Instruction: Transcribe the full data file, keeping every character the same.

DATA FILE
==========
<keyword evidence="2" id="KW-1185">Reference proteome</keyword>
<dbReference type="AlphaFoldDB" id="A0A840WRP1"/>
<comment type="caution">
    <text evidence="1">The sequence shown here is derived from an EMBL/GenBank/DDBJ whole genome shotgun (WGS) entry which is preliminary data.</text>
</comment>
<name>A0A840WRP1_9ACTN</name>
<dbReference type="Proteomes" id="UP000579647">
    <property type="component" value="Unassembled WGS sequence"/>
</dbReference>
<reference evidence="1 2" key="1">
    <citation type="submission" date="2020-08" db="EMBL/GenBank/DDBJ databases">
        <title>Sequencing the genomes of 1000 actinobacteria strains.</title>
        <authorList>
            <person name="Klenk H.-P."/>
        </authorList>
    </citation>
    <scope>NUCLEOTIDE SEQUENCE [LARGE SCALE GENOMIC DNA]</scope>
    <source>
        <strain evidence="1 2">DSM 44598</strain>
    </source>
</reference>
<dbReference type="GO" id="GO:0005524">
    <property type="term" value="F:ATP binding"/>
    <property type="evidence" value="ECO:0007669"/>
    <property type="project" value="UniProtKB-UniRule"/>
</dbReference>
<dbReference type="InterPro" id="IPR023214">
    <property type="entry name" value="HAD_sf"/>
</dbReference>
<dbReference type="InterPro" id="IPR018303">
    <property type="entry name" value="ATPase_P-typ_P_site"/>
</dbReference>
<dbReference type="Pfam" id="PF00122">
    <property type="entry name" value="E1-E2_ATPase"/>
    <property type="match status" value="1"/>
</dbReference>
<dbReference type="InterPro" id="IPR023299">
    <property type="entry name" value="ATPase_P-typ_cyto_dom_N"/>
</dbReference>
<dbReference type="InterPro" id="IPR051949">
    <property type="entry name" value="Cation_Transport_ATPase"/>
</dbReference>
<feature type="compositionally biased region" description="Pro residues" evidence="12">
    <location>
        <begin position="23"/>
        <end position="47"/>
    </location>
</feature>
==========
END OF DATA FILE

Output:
<keyword evidence="2" id="KW-1185">Reference proteome</keyword>
<dbReference type="AlphaFoldDB" id="A0A840WRP1"/>
<comment type="caution">
    <text evidence="1">The sequence shown here is derived from an EMBL/GenBank/DDBJ whole genome shotgun (WGS) entry which is preliminary data.</text>
</comment>
<name>A0A840WRP1_9ACTN</name>
<dbReference type="Proteomes" id="UP000579647">
    <property type="component" value="Unassembled WGS sequence"/>
</dbReference>
<reference evidence="1 2" key="1">
    <citation type="submission" date="2020-08" db="EMBL/GenBank/DDBJ databases">
        <title>Sequencing the genomes of 1000 actinobacteria strains.</title>
        <authorList>
            <person name="Klenk H.-P."/>
        </authorList>
    </citation>
    <scope>NUCLEOTIDE SEQUENCE [LARGE SCALE GENOMIC DNA]</scope>
    <source>
        <strain evidence="1 2">DSM 44598</strain>
    </source>
</reference>
<dbReference type="GO" id="GO:0005524">
    <property type="term" value="F:ATP binding"/>
    <property type="evidence" value="ECO:0007669"/>
    <property type="project" value="UniProtKB-UniRule"/>
</dbReference>
<dbReference type="InterPro" id="IPR023214">
    <property type="entry name" value="HAD_sf"/>
</dbReference>
<dbReference type="InterPro" id="IPR018303">
    <property type="entry name" value="ATPase_P-typ_P_site"/>
</dbReference>
<dbReference type="Pfam" id="PF00122">
    <property type="entry name" value="E1-E2_ATPase"/>
    <property type="match status" value="1"/>
</dbReference>
<dbReference type="InterPro" id="IPR023299">
    <property type="entry name" value="ATPase_P-typ_cyto_dom_N"/>
</dbReference>
<dbReference type="InterPro" id="IPR051949">
    <property type="entry name" value="Cation_Transport_ATPase"/>
</dbReference>
<feature type="compositionally biased region" description="Pro residues" evidence="12">
    <location>
        <begin position="23"/>
        <end position="47"/>
    </location>
</feature>